House Commerce Committee to Consider Extension of Sunset on US SAFE WEB Act

July 3, 2012. The US SAFE WEB Act is scheduled to sunset next year. The House Commerce Committee (HCC) announced that its Subcommittee on Commerce, Manufacturing and Trade will hold a hearing on July 12 on a yet to be introduced bill that would extend this sunset. See, HCC notice.

This Act increased the investigatory and information sharing powers of the Federal Trade Commission (FTC). For example, the Act gave the FTC new powers to compel third party service providers to disclose the contents of stored wire and electronic communications, without notice to the owner of the communications, and with a gag order imposed upon the service provider.

The Act also contains a seven year sunset provision. It provides that it "shall cease to have effect on the date that is 7 years after the date of enactment of this Act". President Bush signed it into law on December 22, 2006.

The bill was S 1608 [109th Congress], the "Undertaking Spam, Spyware, And Fraud Enforcement With Enforcers beyond Borders Act". This title renders the near acronym of US SAFE WEB Act. It is now Public Law No. 109-455.

See, stories titled "Congress Expands Powers of FTC" in TLJ Daily E-Mail Alert No. 1,504, December 13, 2006, and "Senate Commerce Committee Approves Bill to Expand FTC Powers to Pursue Online Fraud" in TLJ Daily E-Mail Alert No. 1,274, December 16, 2006. See also, FTC summary [3 pages in PDF] of the Act.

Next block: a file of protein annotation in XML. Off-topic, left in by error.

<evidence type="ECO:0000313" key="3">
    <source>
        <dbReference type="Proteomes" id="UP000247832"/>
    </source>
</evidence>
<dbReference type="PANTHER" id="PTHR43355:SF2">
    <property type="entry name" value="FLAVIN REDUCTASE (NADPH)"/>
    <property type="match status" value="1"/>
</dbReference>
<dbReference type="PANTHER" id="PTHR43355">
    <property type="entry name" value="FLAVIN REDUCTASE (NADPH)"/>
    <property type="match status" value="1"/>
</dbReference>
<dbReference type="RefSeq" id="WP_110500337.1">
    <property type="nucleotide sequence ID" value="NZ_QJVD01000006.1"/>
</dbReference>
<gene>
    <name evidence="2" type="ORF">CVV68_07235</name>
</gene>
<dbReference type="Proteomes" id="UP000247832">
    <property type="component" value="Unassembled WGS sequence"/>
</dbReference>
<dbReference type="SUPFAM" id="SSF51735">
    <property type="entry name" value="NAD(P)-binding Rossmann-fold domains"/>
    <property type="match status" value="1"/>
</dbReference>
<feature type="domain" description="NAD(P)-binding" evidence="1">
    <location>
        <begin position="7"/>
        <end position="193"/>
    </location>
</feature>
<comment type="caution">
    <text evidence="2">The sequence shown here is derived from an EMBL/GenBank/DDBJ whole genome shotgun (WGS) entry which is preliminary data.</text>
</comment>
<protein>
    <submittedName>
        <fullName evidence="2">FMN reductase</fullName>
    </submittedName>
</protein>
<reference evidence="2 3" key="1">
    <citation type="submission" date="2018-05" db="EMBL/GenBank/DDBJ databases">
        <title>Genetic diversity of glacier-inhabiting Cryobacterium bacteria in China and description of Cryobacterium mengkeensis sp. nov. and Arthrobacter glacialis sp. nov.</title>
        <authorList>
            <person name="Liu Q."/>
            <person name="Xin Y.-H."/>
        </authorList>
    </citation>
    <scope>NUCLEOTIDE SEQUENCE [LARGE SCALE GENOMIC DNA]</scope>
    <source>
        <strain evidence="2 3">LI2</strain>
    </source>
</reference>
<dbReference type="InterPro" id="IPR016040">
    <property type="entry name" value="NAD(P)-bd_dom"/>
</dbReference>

This Act gave the FTC new powers that enhanced its ability to fight internet based fraud that crosses international borders. However, this Act also affected a wide range of other civil fraud and criminal law enforcement investigations and proceedings.

Section 5 of the FTC Act, which is codified at 15 U.S.C. 45, provides, in part, that "Unfair methods of competition in or affecting commerce, and unfair or deceptive acts or practices in or affecting commerce, are hereby declared unlawful"

The 2006 Act expanded the definition of "unfair or deceptive acts or practices" to include "acts or practices involving foreign commerce that -- (i) cause or are likely to cause reasonably foreseeable injury within the United States; or (ii) involve material conduct occurring within the United States."

The 2006 Act also added a new subsection to 15 U.S.C. 46, which pertains to "Additional powers of Commission". The new subsection 46(j) is titled "Investigative Assistance for Foreign Law Enforcement Agencies". It enumerates numerous powers to assist foreign agencies, including the conducting of investigations in the US. However, these new powers do not apply to common carrier activities, or to foreign governments that assist terrorists.

The 2006 Act also added a new subsection 46(k) that authorizes the sharing of information with domestic and foreign criminal enforcement agencies when the FTC has "evidence that any person, partnership, or corporation, either domestic or foreign, has engaged in conduct that may constitute a violation of Federal criminal law".